Both versions have their own juicy subtext to savor, but taken solely on the department of impressively effective ways of destroying humanity, they’re also incredibly creepy movies. (Thanks in large part to how they end: darkly.) Abel Ferrara’s 1993 adaptation (called simply Body Snatchers) is actually quite a nifty little thriller that goes off in some of its own directions, whereas the 2003 version (called simply The Invasion) is a stunningly drab mess from start to finish, which makes no sense when you consider they had Jack Finney’s source material and three good films to use as study guides.

In recent years our alien invaders have taken all sorts of forms, from the militaristic monsters in Battleship, Skyline, and Battle Los Angeles to the insectoid creatures of Attack the Block, Slither, and Starship Troopers — and let’s not forget the angry goofballs from Tim Burton’s admirably weird Mars Attacks! Our angriest alien invaders are nothing if not versatile. And don’t even get me started on The Blob. Both the 1958 original and the underrated 1988 remake do a fine job of demonstrating how an amorphous mass can devour a small town… but let’s think bigger! I think we’re all ready for a Blob to eat New York. Or at least Chicago.


Aside from in the “all disasters attack” movies like 2012 and The Day After Tomorrow, hurricanes, tornadoes, floods, and storms are generally pretty localized and therefore do not offer much of a threat to the world as a whole. But this piece wouldn’t be complete without at least mentioning the drearily awful Hurricane (1979), the amiably stupid Twister (1996), the oddly energetic Hard Rain (1998), the enjoyably intense The Perfect Storm (2000), and the powerfully effective The Impossible (2012). So consider them mentioned.

dawn of the dead (2004)

For a few decades the story of the “zombie apocalypse” was written by one man, and his name is George A. Romero. To say that his original zombie trilogy — Night of the Living Dead (1968), Dawn of the Dead (1978), and Day of the Dead (1985) — was “influential” is like saying that one of his undead creatures are “mildly hungry.” But it wasn’t until well after Tom Savini’s 1990 remake of the original film that “the zombie apocalypse” became such a broad and varied landscape.

We can probably thank Zack Snyder’s 2004 Dawn of the Dead remake for bringing the zombie back into the Hollywood spotlight, and while several of the copycats were content to simply churn out their own mindless zombie tales (and the occasional gem like Shaun of the Dead), other producers were focused on the long haul. AMC’s The Walking Dead still manages to bring in huge numbers every Sunday night, and the Netflix “shelves” are stuffed to overflowing with all sorts of low-budget zombie movies (a few of which are actually good), but it wasn’t until 2013’s World War Z that Hollywood decided to throw some serious money at a full-scale, global-assault zombie epidemic. And despite some highly-publicized production problems and a price-tag that allegedly hit $200,000,000 (for a zombie movie?!?), the end result was a surprisingly entertaining and unexpectedly intense combination of horror, action, and disaster movie. And yes, there is a sequel on the way.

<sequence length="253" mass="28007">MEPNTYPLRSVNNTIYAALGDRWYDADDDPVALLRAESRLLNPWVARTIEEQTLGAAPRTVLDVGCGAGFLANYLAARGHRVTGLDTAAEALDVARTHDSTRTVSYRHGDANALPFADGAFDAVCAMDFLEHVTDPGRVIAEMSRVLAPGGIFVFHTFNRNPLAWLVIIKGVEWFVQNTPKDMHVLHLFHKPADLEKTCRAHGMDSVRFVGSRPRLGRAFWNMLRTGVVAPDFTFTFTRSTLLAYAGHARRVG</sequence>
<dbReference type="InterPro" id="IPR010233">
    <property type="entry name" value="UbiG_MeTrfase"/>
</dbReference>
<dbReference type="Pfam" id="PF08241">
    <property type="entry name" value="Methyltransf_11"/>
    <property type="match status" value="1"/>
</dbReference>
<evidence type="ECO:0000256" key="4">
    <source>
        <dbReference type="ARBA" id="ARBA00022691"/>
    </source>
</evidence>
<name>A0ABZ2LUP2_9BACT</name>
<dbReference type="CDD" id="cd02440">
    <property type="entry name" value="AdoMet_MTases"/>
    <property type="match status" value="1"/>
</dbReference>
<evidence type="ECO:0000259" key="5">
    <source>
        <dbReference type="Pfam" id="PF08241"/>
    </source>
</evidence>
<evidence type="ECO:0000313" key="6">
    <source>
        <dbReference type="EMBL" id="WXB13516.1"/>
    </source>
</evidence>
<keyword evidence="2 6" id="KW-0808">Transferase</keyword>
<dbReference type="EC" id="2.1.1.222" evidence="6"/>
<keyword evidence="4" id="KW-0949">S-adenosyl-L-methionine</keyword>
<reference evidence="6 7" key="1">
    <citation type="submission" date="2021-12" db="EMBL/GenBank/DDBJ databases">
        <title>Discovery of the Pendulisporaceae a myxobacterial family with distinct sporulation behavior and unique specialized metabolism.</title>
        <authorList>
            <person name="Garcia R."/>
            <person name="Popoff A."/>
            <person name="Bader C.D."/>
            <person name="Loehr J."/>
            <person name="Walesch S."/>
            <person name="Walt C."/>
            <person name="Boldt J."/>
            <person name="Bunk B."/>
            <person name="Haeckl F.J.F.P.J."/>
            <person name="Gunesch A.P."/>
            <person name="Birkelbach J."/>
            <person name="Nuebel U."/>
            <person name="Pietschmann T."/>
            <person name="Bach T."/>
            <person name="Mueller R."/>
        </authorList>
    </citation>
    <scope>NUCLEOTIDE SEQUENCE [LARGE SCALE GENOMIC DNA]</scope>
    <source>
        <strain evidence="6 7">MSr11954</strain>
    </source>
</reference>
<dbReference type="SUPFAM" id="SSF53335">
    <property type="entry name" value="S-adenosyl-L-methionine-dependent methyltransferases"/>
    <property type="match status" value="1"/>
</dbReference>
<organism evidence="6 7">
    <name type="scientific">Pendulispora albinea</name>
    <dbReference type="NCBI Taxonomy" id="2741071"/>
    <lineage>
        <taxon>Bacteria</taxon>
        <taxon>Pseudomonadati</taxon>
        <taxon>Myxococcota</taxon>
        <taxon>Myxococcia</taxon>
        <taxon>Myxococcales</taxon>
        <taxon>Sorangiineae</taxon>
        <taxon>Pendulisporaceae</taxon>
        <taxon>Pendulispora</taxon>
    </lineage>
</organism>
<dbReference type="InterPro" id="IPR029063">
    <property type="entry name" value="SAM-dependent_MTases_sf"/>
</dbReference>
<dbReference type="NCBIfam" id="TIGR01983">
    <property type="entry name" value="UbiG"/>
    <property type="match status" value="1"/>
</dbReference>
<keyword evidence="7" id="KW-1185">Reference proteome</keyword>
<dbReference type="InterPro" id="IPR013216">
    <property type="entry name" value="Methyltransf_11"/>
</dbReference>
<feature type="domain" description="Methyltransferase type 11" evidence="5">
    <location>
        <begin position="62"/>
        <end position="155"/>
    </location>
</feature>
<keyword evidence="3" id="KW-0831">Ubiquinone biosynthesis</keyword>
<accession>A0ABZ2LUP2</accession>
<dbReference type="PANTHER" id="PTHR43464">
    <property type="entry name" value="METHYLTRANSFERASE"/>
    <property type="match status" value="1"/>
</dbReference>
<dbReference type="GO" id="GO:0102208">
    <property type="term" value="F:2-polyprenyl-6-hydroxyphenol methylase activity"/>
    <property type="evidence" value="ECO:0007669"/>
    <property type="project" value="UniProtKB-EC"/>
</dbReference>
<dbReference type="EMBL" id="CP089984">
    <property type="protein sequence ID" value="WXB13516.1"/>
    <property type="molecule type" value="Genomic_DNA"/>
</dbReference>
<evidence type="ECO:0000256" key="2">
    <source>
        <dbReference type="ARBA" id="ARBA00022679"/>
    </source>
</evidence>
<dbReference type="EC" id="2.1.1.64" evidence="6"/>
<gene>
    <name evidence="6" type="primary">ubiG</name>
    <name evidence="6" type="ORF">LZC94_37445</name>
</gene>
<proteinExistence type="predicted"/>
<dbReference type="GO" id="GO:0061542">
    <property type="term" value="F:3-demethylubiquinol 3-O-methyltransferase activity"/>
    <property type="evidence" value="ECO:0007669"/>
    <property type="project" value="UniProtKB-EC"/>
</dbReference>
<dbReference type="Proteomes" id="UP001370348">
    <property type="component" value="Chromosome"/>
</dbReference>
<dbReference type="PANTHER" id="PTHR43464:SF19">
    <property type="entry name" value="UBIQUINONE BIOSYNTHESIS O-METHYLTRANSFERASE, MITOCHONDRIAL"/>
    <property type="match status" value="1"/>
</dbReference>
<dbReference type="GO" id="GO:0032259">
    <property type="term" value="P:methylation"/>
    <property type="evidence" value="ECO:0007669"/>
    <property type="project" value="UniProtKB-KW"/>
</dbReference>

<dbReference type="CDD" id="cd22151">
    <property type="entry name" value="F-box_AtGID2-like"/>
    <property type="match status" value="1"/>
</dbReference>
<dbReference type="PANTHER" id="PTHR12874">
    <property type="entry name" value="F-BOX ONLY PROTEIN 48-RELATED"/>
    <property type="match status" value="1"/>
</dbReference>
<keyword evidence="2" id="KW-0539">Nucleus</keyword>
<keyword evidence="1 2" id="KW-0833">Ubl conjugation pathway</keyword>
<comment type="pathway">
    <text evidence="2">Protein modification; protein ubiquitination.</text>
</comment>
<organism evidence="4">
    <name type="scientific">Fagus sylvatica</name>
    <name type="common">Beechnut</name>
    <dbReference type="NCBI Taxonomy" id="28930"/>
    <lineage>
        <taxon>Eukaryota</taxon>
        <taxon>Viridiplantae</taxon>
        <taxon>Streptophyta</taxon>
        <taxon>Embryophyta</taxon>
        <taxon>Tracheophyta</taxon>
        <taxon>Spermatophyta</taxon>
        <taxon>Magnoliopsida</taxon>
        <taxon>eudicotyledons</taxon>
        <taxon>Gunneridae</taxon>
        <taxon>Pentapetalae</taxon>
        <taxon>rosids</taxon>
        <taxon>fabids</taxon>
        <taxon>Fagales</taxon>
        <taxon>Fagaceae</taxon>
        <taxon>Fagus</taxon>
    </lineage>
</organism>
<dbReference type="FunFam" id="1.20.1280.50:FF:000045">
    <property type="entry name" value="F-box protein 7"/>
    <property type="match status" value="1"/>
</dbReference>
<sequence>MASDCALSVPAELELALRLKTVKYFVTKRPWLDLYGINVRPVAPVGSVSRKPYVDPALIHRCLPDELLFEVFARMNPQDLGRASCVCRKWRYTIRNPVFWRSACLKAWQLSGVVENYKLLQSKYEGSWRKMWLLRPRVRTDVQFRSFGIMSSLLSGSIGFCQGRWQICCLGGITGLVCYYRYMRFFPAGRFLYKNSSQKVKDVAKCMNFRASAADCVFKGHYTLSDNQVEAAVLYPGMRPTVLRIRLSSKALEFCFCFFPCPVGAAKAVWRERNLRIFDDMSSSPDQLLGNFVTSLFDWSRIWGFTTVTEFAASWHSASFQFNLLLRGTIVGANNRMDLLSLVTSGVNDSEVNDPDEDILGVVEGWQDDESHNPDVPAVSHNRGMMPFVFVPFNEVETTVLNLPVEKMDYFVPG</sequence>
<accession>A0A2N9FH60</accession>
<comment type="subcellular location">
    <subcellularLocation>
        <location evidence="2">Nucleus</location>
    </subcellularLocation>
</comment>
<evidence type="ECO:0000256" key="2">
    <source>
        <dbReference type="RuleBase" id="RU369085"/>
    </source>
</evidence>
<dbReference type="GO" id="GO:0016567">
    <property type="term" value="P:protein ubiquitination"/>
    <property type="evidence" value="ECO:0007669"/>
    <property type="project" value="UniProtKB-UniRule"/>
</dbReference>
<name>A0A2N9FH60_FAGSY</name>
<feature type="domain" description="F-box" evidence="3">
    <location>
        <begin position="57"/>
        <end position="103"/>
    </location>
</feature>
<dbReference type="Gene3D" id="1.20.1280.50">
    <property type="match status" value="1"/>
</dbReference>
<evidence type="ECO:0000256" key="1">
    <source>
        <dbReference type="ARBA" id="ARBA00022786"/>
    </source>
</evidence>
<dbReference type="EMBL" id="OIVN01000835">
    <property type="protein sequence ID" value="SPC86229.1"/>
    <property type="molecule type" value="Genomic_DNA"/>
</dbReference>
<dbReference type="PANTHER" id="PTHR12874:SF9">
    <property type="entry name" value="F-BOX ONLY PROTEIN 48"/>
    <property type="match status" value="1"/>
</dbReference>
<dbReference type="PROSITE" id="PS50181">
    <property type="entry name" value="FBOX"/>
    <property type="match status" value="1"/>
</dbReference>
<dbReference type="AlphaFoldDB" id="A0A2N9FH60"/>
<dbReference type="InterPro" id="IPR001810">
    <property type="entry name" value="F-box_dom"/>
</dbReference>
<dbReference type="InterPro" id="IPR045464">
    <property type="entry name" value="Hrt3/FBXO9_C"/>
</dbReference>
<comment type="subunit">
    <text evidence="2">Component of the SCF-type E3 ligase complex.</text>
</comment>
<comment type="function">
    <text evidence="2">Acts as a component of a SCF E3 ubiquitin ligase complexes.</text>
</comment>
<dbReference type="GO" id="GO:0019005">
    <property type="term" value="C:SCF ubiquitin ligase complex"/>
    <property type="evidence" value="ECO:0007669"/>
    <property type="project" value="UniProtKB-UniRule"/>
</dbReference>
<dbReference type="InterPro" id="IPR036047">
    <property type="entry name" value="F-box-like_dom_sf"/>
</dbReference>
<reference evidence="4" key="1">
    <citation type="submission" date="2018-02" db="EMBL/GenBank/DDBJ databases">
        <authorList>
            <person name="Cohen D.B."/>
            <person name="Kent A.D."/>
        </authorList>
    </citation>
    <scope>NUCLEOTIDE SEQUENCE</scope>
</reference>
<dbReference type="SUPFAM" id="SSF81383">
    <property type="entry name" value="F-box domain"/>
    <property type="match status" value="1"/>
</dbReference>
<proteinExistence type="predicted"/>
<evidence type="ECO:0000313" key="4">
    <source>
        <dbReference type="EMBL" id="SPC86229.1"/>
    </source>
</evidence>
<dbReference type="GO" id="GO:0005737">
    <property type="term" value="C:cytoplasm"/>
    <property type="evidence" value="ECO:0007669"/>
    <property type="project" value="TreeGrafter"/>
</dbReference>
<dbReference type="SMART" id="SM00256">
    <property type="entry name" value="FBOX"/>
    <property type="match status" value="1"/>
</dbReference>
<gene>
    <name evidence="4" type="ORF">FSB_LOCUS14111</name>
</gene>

mad max: fury road

Hoo boy. There are way too many directions to go in here. Do you want the stark, sober and horrifying nuclear holocausts of The Day After (1983), Testament (1983), or When the Wind Blows (1986) — or the no less terrifying but slightly more energetic nuclear holocausts of Planet of the Apes (1968), The Road Warrior (1981), or The Book of Eli (2010)? As someone who grew up actively terrified of a nuclear war, I prefer the latter category. The Road Warrior never gave me nightmares like The Day After did. And you simply haven’t lived until you’ve seen the post-apocalyptic mania of Mad Max: Fury Road on a big screen. If only a few more of the Hollywood apocalypses were half this cool.

Digging deep into the Earth’s core is nothing new in popular fiction. Jules Verne’s Journey to the Center of the Earth was adapted into a good film in 1959 and a pretty bad film in 2008. Edgar Rice Burroughs’ At the Earth’s Core got a low-budget AIP adaptation in 1976. But it wasn’t until the post-Armageddon disaster movie resurgence that we got… The Core, a 2003 disaster movie that (without question) ranks among the silliest disaster movies you’ll ever see. And that includes both the remake and the sequel to The Poseidon Adventure.

Here we have (all together now) an “all-star cast” (Aaron Eckhart! Hilary Swank! Stanley Tucci!) who climb into an allegedly unbreakable drill and bore deep into the Earth in order to kick-start the core with a series of nuclear explosions. I think. Meanwhile, on the surface, radiation melts the Golden Gate Bridge and magnets go on strike. Or something. I’ve seen the film three times and I still don’t fully understand the premise or the science of The Core. I do know that the drill is made out of something called “Unobtainium,” which is a clear signal to all that The Core is not meant to be taken very seriously. But it’s still really silly.


Firestorm (1998) is all it took. Howie Long solved everything in one movie. Took down a bunch of convicts at the same time, too.

Scott Weinberg is a film critic of 15-plus years for FEARnet, Cinematical, Nerdist, The Horror Show, Geek Nation, and others. He tweets at @scotteweinberg.